Rust never sleeps

Rust never sleeps

My patient and considerate son-in-law, Alex, had had just about enough of helping me carry seemingly countless and too-heavy crates of records from the U-Haul into the long-term storage facility, their home for the next 10 months or so.

“Have you not heard of Spotify?” he half-joked as he lugged another crate.

Sure I’ve heard of Spotify. I even signed up for a subscription so I could trade playlists with our daughter who lives out in Tucson. It was a technological leap for me – I’ve listened to my music primarily on vinyl since the days of buying 44-cent albums at Newberry’s on Main Street. I still don’t quite grasp the concept of just picking songs out of some infinite digital library and, for lack of a better word, borrowing them out of thin air. And the thought of some algorithm creating a playlist FOR me is just bonkers.

We’ve all heard of Spotify by now, though, after professional curmudgeon Neil Young delivered his “either he goes or I go” ultimatum over their popular podcaster Joe Rogan and his tendencies to amplify the voices of those who aren’t necessarily following the science when it comes to all things COVID. A few other top-name musicians followed suit, and so did I. We curmudgeons have to stick together.

Perhaps it’s because I’ve been a fan of his for 50 years now, but I believe Neil when he says he’s not trying to censor Spotify, Joe Rogan, or anyone else. He had some power in the marketplace and he chose to use it to make his voice heard. I chose to vote with my wallet and will find another way to share music with my daughter in Tucson.

It sounds to me like Spotify shrugged at first and said, “Well, Neil, we hate to see you go, but we paid this Rogan guy $100 million so, see ya bye. This is a business.” Within a week’s time, though, Spotify faced some big-time backlash which grew exponentially when recordings surfaced of Rogan using racist epithets and the business scoured its Rogan library of some 100 old episodes. Then they promised to match the $100 million they spent on him to “underheard voices” or some such corporate gobbledygook that they think will get them out of this mess.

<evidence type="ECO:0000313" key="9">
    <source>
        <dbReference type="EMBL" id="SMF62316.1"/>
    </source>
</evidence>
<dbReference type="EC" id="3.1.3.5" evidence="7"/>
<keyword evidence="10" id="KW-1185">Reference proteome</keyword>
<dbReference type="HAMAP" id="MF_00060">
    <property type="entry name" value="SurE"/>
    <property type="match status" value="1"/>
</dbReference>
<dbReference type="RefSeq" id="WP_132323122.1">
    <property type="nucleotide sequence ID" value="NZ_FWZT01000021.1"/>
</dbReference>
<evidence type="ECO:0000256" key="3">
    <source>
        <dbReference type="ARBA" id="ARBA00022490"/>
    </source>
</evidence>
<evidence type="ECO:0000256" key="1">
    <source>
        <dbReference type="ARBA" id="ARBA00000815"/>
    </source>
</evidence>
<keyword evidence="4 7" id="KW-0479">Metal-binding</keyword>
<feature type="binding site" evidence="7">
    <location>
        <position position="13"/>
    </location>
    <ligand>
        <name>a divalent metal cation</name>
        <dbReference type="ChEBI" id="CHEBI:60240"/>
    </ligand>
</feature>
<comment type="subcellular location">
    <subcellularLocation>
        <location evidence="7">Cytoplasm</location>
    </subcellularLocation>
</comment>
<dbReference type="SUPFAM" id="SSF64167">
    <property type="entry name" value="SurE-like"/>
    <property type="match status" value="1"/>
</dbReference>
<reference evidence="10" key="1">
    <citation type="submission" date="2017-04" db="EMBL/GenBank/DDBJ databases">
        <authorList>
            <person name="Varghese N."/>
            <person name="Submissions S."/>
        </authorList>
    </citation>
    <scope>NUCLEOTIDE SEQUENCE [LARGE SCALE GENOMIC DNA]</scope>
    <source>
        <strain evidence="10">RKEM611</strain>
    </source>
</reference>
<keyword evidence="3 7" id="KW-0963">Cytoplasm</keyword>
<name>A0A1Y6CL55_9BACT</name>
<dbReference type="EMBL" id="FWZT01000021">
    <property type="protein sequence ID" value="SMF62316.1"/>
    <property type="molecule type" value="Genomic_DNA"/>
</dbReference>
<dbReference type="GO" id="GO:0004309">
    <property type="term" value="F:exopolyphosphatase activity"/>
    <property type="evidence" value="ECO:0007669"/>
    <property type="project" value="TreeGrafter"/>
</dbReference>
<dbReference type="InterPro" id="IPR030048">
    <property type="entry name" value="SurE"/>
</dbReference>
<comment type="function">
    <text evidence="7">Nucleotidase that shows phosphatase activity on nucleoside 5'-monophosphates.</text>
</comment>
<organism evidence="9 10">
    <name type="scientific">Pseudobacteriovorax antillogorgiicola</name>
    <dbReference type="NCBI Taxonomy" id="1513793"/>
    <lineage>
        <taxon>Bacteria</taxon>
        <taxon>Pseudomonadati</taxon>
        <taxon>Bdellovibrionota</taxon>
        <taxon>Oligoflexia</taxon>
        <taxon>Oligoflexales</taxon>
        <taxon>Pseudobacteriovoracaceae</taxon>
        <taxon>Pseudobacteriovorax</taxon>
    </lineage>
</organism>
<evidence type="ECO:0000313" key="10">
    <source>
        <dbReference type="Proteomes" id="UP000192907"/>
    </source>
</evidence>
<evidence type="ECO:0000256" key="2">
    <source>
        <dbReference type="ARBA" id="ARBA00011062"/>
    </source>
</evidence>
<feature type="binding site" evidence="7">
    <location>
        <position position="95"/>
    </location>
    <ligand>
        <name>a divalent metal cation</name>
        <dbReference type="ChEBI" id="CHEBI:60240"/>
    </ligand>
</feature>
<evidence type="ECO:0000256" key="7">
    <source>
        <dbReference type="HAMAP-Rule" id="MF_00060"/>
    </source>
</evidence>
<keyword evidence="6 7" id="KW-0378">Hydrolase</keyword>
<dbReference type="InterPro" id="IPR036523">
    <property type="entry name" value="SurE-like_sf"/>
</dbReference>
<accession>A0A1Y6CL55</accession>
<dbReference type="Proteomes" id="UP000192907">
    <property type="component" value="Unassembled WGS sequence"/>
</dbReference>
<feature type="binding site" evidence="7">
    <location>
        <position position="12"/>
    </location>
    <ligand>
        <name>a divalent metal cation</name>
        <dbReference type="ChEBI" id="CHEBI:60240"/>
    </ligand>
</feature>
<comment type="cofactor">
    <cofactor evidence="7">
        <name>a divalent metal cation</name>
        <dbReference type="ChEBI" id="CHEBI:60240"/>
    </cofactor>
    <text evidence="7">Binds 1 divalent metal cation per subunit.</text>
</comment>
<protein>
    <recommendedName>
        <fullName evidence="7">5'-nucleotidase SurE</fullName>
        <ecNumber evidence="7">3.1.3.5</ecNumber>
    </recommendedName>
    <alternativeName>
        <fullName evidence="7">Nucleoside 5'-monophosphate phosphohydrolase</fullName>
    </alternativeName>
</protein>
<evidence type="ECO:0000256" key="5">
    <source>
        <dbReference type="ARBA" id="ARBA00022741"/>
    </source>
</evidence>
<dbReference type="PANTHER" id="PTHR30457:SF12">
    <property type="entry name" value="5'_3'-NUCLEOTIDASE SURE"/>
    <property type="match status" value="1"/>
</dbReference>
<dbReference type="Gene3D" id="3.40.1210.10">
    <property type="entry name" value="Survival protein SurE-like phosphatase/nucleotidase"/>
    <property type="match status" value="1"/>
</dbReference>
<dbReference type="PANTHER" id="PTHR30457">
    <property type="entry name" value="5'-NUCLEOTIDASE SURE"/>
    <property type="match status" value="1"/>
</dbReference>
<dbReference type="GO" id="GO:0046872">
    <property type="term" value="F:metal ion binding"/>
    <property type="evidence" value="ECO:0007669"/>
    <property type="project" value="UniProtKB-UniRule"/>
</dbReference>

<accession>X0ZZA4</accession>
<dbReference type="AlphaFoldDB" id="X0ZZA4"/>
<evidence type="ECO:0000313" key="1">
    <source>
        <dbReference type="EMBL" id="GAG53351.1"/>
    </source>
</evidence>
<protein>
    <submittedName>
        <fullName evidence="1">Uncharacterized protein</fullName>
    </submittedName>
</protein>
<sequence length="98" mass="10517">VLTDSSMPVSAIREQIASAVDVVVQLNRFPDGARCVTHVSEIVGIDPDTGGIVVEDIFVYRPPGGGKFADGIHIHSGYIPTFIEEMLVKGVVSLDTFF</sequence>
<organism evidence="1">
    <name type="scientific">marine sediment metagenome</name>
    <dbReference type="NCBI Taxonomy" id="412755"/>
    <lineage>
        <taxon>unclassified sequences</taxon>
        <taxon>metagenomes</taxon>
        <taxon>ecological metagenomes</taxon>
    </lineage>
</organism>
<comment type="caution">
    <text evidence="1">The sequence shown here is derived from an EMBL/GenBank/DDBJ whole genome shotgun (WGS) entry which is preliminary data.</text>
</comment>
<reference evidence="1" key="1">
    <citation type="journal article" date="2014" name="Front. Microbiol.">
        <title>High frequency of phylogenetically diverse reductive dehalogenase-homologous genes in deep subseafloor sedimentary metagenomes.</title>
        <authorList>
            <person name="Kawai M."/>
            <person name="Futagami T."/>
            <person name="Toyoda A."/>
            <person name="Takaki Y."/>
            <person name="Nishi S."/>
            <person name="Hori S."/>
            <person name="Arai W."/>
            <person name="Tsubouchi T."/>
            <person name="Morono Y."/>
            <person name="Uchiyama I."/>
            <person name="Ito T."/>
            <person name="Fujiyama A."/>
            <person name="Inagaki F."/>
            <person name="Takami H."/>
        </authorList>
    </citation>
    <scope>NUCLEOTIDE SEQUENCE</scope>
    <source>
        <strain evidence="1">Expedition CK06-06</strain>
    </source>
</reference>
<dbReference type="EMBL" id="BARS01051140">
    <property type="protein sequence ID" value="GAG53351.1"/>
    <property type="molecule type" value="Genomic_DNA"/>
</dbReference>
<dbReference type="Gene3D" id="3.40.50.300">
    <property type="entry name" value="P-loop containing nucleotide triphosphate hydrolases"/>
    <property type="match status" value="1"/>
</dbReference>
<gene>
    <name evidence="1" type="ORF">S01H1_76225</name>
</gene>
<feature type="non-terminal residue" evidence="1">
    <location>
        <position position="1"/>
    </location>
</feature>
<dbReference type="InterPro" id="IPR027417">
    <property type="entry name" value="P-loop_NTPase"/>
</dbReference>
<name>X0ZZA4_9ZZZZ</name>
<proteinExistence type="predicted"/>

To those bemoaning Spotify’s focus on podcasts and “content” rather than music, remember, the platform is simply following the revenue trail the same way the music business has always followed the revenue trail. This is not new. Rarely in history has there been artistic merit underpinning the music industry and if it’s podcasts that bring in the bucks, podcasts drive the bus.

One could argue that Neil Young’s influence has long expired and that it’s guys like Joe Rogan who have the proverbial floor these days. What was the idiotic derisive phrase that was popular for a couple of months a few years ago? “OK, Boomer?” So there’s that. On the other hand, though, an old guy played the cards he has in his hand and put the spotlight on something that was important to him in a fully matter-of-fact way. It wasn’t grandstanding, it was just, well, business.

We’ve turned it into grandstanding, though – Neil’s fans on one side, Joe’s on the other. Everyone suffering from Instant Expert Syndrome – because we read it once, we’re experts and by golly you’re wrong and stupid if you don’t agree with everything I just spewed back from what I read. Of course, if that same site where I read the first thing comes out later and publishes something that’s contrary or updated, then that site that we trusted two weeks ago now is full of baloney and not to be trusted.

That’s the level of discourse we get these days. Lots of shouty people hiding behind the anonymity of comment pages where they are the expert because they have a keyboard and they’re going to use it.

It’s corrosive. And as Neil Young so famously said, “rust never sleeps.”

— Ted Potrikus

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